Melamine In Infant Formula
A recent article by Britt E. Erickson in C&EN news, discusses the issue of having Melamine in infant formula. Melamine is an organic compound created in the 1930’s and has various uses such as making plastics, laminates, and even fertilizer. It is also one of the main chemicals used to make dishwasher safe materials. Uunfortunately, the chemical is used by many food companies as a cheap and abundant filler substance for things such as livestock feed, pet food, and now, baby formula. In various tests used to determine the nutritional value of food, Melamine shows up as a protein due to its chemical makeup, so many food manufacturers utilize it as a way to make their products seem more nutritious. When inside the body, Melamine can result in kidney stones and renal failure.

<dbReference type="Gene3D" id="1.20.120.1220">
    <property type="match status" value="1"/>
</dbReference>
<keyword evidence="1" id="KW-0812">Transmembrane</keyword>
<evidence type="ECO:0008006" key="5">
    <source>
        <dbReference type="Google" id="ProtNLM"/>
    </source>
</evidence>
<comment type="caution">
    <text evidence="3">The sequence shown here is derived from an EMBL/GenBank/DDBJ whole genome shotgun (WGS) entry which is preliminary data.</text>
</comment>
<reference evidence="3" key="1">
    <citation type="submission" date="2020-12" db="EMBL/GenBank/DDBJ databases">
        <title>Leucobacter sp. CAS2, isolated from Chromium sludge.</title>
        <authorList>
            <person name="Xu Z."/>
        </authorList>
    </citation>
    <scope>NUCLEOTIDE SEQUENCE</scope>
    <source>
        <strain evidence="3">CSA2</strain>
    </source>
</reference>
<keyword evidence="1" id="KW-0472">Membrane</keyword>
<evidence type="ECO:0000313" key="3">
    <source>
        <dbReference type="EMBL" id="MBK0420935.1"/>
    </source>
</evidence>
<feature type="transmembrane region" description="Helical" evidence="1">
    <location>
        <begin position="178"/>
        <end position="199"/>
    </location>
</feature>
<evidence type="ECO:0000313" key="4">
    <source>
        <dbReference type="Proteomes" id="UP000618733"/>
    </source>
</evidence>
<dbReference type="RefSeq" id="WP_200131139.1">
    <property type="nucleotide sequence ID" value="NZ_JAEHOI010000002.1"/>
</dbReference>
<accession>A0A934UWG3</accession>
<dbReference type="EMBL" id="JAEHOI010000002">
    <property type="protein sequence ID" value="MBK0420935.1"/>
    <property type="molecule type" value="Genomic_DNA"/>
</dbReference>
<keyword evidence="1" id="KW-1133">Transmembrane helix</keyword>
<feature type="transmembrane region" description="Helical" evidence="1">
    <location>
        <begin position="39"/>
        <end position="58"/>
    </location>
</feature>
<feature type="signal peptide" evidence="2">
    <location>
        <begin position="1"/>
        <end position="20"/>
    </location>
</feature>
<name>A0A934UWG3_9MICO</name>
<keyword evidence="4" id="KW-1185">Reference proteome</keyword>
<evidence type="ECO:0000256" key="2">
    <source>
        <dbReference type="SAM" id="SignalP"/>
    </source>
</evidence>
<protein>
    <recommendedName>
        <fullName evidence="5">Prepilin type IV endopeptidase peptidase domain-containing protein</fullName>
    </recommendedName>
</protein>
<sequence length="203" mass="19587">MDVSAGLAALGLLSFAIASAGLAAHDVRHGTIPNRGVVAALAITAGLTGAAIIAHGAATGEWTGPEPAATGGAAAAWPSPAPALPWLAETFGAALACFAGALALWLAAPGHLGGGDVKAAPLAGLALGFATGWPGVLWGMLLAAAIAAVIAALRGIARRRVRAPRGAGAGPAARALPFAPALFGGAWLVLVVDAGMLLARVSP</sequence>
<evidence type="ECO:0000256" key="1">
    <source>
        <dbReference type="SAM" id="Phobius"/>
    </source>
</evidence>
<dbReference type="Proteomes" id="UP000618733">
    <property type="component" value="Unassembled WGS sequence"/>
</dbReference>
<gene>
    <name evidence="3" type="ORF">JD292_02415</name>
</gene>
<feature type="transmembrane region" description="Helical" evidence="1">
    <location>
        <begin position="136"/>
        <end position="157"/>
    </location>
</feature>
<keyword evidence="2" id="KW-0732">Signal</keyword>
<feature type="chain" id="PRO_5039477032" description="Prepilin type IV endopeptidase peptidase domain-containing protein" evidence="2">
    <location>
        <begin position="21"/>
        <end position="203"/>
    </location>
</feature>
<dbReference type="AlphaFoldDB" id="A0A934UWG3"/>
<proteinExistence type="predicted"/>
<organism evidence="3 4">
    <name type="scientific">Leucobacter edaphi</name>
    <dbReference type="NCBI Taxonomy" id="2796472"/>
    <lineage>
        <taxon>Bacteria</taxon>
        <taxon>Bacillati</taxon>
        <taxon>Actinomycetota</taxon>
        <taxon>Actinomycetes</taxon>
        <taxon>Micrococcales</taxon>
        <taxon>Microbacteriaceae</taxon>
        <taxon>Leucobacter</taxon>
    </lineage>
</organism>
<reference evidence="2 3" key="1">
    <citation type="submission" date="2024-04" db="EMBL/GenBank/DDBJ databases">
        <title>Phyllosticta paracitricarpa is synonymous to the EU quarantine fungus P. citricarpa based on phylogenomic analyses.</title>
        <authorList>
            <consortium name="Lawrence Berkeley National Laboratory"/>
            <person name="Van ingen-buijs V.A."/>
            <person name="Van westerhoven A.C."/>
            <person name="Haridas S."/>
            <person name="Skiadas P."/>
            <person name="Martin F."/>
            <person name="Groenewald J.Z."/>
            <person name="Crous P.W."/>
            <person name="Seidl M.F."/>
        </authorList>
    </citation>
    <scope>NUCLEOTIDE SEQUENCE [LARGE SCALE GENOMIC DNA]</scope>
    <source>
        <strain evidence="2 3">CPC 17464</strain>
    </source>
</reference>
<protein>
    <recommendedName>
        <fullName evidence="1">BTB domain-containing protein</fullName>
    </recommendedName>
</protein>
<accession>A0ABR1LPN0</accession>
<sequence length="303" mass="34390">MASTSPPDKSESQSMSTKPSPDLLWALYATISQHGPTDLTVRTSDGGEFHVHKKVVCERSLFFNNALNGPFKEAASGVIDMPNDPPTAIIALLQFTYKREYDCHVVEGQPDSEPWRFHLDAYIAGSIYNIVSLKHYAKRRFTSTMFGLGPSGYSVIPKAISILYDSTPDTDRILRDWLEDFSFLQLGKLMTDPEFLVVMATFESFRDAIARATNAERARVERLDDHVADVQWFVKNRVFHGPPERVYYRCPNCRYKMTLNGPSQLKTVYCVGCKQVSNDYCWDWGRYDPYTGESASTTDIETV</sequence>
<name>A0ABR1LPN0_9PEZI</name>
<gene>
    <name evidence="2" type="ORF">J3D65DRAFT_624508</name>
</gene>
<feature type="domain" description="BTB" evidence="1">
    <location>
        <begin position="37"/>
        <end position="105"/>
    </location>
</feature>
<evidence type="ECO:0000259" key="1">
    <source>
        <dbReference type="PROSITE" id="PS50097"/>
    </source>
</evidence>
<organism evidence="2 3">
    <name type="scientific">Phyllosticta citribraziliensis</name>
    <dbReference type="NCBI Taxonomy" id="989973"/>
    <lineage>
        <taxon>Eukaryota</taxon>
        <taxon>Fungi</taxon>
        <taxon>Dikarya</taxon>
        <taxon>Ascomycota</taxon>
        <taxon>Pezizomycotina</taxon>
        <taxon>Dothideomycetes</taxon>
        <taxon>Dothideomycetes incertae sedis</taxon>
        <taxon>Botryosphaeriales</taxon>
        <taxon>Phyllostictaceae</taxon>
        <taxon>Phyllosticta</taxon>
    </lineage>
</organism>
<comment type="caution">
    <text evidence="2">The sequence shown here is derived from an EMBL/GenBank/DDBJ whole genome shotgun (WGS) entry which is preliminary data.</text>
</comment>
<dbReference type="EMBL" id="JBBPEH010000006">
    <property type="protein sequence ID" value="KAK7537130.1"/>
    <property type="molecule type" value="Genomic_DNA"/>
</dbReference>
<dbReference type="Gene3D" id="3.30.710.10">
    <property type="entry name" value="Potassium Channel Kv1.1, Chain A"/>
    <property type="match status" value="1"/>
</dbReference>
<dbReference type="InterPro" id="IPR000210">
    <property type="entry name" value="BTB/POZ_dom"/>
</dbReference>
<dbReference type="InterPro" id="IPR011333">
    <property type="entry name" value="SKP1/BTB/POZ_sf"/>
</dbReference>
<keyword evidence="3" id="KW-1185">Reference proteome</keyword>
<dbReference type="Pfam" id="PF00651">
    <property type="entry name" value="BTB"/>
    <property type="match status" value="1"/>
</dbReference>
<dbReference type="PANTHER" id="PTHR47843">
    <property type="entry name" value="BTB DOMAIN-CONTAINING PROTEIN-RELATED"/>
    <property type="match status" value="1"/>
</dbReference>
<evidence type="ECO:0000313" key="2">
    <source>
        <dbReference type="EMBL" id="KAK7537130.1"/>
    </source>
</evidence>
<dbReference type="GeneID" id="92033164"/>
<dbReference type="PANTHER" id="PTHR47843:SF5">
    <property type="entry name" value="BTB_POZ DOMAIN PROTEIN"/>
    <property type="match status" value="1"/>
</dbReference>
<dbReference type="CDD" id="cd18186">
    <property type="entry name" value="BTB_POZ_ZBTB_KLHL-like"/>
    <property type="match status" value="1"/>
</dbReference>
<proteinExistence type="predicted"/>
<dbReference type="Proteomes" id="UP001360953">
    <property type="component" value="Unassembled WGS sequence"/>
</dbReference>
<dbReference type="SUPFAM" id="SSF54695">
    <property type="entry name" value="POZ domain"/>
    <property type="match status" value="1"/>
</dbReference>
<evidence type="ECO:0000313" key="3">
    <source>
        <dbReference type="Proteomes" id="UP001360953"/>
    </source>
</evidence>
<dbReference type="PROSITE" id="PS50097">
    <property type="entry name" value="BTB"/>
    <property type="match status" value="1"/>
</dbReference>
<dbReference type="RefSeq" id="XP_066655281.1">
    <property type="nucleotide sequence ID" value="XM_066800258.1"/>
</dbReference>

In September, there was a controversy in China regarding Melamine in baby formula. Over 1,000 babies were found to have kidney stones after consuming infant formula containing Melamine. In late November, after the Melamine scare in China, the US FDA declared that it could not establish a safe level of Melamine for infant formula. However, recently, the FDA had a policy reversal, where it stated that levels of Melamine below 1ppm do not pose a threat to infants. The FDA says that these levels are so low that “they do not pose a risk to infants.” After testing infant formula samples in the US, the FDA found formulas manufactured by Nestle Nutrition, and Mead Johnson to contain Melamine.
After reading the article, I was simply appalled by what I learned. Letting the FDA allow trace amounts of Melamine to be used in baby formula is simply absurd. I was especially concerned because the issue arose in China in September, yet the FDA approved small amounts of Melamine only after doing a few months of research. It seems that the risks are too high, especially after what happened in China. I think our FDA should take more caution and do more testing before taking such a risk with infants.